Published on 17 June 2013 @ 9:40 pm
US Supreme Court Restricts Gene Patents … A Little
By Steven Seidenberg for Intellectual Property Watch
On 13 June, the United States Supreme Court overturned more than 30 years of precedents and ruled that isolated genes cannot be patented. They are products of nature and thus not patent-eligible subject matter, the court unanimously held in Assoc. for Molecular Pathology v. Myriad Genetics, Inc. This ruling puts the US at odds with most other nations, which allow genes to be patented. But because other major nations grant narrower gene patents, the net effect of Myriad will be to shift the US position on gene patents closer to that of other nations.
The Myriad case focused on two human genes, BRCA 1 and BRCA 2. Mutations of these genes dramatically increase a woman’s risk of developing breast and ovarian cancer.
Not surprisingly, women with a family history of cancer are keenly interested in learning whether they carry mutated versions of these genes. And Myriad can tell them.
The company, a biotech firm specialising in genetic testing and personalised medicine, performs genetic tests to identify whether patients have mutated BRCA 1/2 genes. The company has found this work to be quite profitable.
The University of Pennsylvania and other entities wanted to offer these genetic tests, too, but at lower prices. Some planned to provide more accurate tests. But Myriad scared off all these potential competitors by claiming its patents would be infringed if the rivals performed the genetic tests.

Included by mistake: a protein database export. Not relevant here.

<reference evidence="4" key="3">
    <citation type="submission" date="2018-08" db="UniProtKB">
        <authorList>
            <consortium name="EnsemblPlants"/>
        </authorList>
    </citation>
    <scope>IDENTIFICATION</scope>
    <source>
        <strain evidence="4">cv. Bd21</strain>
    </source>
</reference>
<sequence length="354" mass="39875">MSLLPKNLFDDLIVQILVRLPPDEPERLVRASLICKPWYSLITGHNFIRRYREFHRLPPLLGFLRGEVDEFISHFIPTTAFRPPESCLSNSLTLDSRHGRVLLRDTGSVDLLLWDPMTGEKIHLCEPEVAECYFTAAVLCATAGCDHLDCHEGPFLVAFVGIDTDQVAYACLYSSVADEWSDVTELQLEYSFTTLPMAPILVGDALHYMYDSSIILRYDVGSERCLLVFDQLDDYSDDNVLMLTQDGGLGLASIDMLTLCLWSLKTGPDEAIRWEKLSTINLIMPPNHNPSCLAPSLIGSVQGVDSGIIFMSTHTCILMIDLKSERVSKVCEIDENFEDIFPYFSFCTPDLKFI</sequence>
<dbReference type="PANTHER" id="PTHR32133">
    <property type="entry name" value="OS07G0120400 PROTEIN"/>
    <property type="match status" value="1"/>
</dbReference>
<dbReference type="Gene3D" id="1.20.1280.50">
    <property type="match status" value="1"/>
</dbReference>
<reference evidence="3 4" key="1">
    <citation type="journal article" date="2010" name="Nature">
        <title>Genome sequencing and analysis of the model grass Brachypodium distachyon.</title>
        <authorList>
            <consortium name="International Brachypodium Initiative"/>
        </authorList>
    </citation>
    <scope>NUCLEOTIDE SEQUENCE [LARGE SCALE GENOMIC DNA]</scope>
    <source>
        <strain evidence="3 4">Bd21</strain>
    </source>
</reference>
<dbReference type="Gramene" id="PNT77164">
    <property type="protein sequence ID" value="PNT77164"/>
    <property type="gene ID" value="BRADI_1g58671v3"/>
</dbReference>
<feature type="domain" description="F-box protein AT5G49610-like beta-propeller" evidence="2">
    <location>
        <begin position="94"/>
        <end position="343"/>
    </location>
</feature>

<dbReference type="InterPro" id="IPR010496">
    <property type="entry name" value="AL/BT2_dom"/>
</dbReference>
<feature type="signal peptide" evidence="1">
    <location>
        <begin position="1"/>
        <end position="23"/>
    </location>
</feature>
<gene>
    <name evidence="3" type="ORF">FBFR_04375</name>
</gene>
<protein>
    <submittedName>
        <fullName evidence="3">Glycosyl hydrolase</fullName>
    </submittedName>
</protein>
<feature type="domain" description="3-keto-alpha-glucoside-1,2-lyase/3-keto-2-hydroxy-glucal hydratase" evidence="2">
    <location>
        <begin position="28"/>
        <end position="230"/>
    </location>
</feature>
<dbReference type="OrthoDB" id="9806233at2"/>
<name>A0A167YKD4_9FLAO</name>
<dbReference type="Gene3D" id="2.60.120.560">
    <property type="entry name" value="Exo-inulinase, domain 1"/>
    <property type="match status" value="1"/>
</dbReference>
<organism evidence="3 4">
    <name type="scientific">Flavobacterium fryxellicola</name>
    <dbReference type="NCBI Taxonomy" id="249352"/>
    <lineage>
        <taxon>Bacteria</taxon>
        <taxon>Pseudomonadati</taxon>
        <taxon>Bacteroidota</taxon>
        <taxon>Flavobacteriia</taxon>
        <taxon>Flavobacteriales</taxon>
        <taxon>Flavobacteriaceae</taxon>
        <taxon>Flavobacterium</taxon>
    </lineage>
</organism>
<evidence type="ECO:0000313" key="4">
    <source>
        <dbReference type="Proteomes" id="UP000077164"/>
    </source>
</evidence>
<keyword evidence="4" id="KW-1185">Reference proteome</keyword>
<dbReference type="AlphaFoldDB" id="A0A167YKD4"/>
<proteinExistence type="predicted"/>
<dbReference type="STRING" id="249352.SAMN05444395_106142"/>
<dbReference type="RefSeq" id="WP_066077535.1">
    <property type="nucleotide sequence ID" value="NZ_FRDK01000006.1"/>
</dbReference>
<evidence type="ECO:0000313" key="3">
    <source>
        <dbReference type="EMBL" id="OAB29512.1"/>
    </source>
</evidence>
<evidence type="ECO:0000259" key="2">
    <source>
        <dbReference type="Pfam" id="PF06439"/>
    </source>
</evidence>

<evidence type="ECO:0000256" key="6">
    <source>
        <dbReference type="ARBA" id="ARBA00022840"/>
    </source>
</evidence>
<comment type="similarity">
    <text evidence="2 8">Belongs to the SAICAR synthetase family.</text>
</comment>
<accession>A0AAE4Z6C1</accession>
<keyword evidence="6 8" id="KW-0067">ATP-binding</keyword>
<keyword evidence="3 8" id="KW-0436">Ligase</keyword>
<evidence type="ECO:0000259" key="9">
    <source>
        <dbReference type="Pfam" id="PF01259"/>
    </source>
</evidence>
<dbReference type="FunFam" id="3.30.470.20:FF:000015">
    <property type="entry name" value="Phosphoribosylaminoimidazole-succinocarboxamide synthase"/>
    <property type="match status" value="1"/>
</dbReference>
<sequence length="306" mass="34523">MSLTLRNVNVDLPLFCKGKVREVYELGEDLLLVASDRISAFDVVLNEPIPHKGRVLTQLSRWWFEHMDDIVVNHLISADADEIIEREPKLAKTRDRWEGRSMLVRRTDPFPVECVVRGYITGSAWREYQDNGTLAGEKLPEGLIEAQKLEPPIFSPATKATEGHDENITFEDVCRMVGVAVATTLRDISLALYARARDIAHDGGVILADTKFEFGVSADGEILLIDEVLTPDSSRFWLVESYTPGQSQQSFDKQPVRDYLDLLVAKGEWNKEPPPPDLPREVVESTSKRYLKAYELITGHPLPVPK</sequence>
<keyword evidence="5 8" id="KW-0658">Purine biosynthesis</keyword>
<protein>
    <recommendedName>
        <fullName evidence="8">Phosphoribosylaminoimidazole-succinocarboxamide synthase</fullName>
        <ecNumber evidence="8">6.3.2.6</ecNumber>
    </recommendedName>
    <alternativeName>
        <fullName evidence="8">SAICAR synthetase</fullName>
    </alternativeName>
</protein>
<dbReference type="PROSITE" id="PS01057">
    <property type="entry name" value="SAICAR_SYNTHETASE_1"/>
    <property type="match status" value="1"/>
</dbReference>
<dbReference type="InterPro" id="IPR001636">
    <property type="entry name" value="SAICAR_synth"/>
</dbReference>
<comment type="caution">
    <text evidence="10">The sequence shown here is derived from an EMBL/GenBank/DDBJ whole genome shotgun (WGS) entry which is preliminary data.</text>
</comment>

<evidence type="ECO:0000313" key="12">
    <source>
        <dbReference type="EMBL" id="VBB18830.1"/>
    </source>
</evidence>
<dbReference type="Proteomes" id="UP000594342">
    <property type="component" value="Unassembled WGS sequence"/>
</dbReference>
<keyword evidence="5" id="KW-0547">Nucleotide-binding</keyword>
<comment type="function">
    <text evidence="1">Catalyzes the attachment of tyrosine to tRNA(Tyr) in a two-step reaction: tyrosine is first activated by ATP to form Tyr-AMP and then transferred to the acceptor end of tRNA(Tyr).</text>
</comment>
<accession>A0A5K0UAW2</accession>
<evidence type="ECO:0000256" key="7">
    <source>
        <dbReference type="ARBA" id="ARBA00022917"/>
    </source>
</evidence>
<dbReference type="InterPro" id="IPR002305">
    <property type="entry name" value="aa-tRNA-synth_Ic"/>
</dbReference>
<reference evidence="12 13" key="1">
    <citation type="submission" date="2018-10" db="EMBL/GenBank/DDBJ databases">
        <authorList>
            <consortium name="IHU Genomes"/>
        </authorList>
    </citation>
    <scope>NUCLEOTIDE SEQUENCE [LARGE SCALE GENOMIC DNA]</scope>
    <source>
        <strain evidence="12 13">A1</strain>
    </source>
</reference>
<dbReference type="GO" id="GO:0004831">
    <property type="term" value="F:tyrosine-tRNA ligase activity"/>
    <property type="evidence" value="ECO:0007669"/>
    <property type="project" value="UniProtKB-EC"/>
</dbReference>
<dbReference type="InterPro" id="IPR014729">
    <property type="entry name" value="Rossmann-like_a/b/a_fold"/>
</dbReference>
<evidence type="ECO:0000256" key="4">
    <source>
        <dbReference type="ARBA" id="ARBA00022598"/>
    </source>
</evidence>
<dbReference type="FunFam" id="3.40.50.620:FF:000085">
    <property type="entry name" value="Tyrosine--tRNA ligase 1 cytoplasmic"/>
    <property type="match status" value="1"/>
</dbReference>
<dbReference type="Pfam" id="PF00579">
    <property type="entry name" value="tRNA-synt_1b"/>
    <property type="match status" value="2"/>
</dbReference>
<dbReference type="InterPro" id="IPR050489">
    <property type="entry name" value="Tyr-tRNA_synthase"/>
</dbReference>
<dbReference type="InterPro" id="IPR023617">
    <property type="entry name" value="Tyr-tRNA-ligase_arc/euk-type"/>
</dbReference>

Myriad has three patents which cover, among other things, the isolated form of the BRCA 1/2 genes (i.e., the molecules that result when these genes are removed from the rest of the chromosome). The patents also claim a complementary DNA version of these genes. This man-made “cDNA” molecule is not found in nature; it contains the same genetic information as an isolated DNA molecule, but without some extraneous material found in DNA.
In 2009, a group of patients, researchers, genetic counselors, medical associations, and breast cancer and women’s health groups challenged Myriad’s patents in court. The district court struck down the patents on the isolated DNA and the cDNA molecules, finding they were unpatentable products of nature. Myriad appealed, and the Federal Circuit reversed. That appellate tribunal, which is sometimes called the country’s “patent court,” upheld the patents on two separate occasions.
The Supreme Court wound up disagreeing with all the lower courts. The high court struck down Myriad’s patents on the isolated BRCA genes but upheld the patents on the cDNA versions. “[W]e hold that a naturally occurring DNA segment is a product of nature and not patent eligible merely because it has been isolated, but that cDNA is patent eligible because it is not naturally occurring,” Justice Clarence Thomas wrote in the court’s opinion.
A Fuzzy Standard
The court, however, was less than clear on the dividing line between naturally occurring and man-made molecules. Consider the fact that the court found isolated BRCA genes are not patentable, even though these molecules do not occur in nature. Moreover, the isolated and naturally occurring versions of BRCA have different chemical structures because, in nature, the chemical material in BRCA genes is part of a much longer chromosomal molecule.